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Autumn 2020 Courses

Autumn 2020 CMRS-Affiliated Courses

**Please note: This list is subject to change as the university adjusts to Autumn term planning for a mix of in-person and remote coursework. Scheduling adjustments will be reflected as information becomes available. (Updated 08/05/2020)**



Autumn 2020 CMRS Courses

MedRen 2215 - Gothic Paris: 1100 - 1300

Notre Dame Cathedral after fire


Description: Paris became a center for learning, beauty, power, and shopping in the Gothic Age, 1100-1300. Discover the world that conceived and built the soaring Notre-Dame-de-Paris: Courtly Love, strategic kings and queens, the birth of the great university, the arguments of monks and philosophers like Abelard and his brilliant student Heloise. Explore daily life in medieval Paris with hands-on experiences and readings: the rich fabrics, the knightly chain mail, the foods, the stones.

Assignments: midterm & final exam, partly student written; short quizzes to process readings; a project  researching and experiencing/ recreating something related to medieval Paris. 

Class: 33949
Time: WF 2:20-3:40
Room: 180 Hagerty Hall
Instructor: Sarah-Grace Heller (FRIT)

Required Books:

  • Betty Radice, trans., The Letters of Abelard and Heloise. Penguin. ISBN 9780140448993
  • Additional readings and media to be posted in Carmen

**Please note: A mix of in-person and remote learning is expected; please contact Professor Heller for specific details.**


**CANCELLED** MedRen 2217 - Shakespeare's London

Hand-coloured view of London from Braun and Hoggenberg’s opulent atlas of the world’s cities, c. 1600–23


Description: This course will explore roughly one and a half centuries of the history, politics, and culture of London, beginning with the religious upheavals of the Protestant Reformation, moving onto a Civil War that saw the King lose his head, and culminating with the devastating plague and Great Fire of London in 1666.  We will ask why London experienced such phenomenal growth in the sixteenth century, making it the center of economic, political, and cultural life in Britain.  We will study various primary documents, including maps, plays, poems, and pamphlets that explore the opportunities and problems created by rapid urbanization (social mobility, poverty, disease).  And we will look closely at institutions and figures like the Lord Mayor and the guilds that regulated city life. 

In our tour of this vibrant metropolis we will encounter an extraordinary range of figures: alongside the great and the good like Henry VIII, Elizabeth I, and Shakespeare, we will also meet prostitutes, vagabonds, and gulls (!).  We will become familiar with the layout and buildings of London, its churches and cathedrals, its palaces and thoroughfares, and of course its iconic river Thames.  We will linger especially at the theaters, bear gardens, cockpits, and brothels that made up London's burgeoning entertainment industry.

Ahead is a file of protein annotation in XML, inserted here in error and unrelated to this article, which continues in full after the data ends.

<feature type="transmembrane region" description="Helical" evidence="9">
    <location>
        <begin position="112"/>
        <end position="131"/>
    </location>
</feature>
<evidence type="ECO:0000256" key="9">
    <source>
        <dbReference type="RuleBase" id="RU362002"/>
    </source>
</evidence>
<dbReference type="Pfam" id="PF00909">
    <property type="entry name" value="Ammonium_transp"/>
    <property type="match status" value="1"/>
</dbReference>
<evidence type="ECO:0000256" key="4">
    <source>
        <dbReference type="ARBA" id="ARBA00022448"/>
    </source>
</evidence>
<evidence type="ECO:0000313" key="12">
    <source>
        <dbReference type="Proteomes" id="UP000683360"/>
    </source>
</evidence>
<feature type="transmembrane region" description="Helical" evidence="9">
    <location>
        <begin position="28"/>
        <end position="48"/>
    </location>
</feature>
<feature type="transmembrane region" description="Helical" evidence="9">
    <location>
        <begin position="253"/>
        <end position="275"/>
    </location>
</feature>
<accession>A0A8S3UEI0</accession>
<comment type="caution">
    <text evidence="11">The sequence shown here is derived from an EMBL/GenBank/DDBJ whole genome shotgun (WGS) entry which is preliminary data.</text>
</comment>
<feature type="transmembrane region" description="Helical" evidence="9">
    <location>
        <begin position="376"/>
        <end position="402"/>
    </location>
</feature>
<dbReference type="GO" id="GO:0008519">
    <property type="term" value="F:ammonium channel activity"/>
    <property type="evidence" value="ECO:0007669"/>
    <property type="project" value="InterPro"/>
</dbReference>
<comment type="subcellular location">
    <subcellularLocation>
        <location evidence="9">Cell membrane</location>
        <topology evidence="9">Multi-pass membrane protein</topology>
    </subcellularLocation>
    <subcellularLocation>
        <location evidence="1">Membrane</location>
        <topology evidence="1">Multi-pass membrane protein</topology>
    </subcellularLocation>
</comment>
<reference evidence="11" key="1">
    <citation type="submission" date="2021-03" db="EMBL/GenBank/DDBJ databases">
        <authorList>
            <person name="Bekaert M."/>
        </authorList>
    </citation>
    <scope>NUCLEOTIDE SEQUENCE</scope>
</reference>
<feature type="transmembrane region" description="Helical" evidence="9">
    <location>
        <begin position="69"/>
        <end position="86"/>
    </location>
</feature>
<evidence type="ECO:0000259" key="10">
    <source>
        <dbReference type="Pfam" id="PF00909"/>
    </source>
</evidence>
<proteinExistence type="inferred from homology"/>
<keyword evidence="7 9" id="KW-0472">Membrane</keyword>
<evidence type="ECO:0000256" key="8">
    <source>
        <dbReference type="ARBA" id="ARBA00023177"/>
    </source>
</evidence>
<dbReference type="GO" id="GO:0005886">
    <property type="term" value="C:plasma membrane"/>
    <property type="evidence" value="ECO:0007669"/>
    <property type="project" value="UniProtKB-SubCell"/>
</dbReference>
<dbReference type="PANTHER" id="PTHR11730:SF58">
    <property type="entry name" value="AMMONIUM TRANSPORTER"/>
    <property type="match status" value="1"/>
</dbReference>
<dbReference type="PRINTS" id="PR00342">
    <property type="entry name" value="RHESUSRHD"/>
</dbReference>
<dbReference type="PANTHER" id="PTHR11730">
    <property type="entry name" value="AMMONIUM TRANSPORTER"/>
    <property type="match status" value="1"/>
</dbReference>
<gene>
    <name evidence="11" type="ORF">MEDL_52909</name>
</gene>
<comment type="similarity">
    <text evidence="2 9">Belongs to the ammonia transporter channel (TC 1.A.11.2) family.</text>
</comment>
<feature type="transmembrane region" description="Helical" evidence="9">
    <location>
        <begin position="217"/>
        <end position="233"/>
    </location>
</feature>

Class: 34579
Time: WF 12:45-2:05 (in-person meetings on Wednesdays, remote meetings on Fridays)
Room: TBD (Re-assignment expected to accommodate social distancing)
Instructor: Chris Highley (English)

Required Books: N/A


**CANCELLED** MedRen 2516 - Medieval Jewish Experience

an illuminated manuscript: Narkiss#34 Tripartite, vol. 2.


Description: This interdisciplinary GEC course surveys ten centuries of medieval Jewish history, literature, religion, and culture from the rise of Islam to the death of the false messiah, Shabbetai Zvi. Students will read a wide range of primary sources in English translation. We will examine the transformation of Jewish culture in Europe and the Middle East and will explore the impact of host societies upon specific Jewish communities.

Class: 33988
Time: TR 8:00-9:20
Room: 046 Hagerty Hall 
Instructor: Daniel Frank (NELC) 

Required Books: N/A


MedRen 5610 - Manuscript Studies 

Medieval Manuscript with an illustrated bird


Description: This course introduces students to the pre-print culture of the European Middle Ages and trains them in the fundamental skills required to read and understand handwritten books, documents, and scrolls from ca. 500-1500 AD.  Students will work with manuscripts held in the OSU library’s Special Collections and will benefit from numerous guest lectures.  Knowledge of Latin and other medieval languages is NOT a prerequisite for enrollment.

Class: 33951
Time: TR 12:45-2:05
Room: TBA (Tuesdays); 150A Thompson Library (Thursdays)
Instructors: Leslie Lockett (English) and Eric Johnson (University Libraries) 

Required Books

  • Introduction to Manuscript Studies, Raymond Clemens and Timothy Graham, Cornell University Press (2007).

**Please note: A mix of in-person and remote learning is expected; please contact Professor Lockett for specific details.**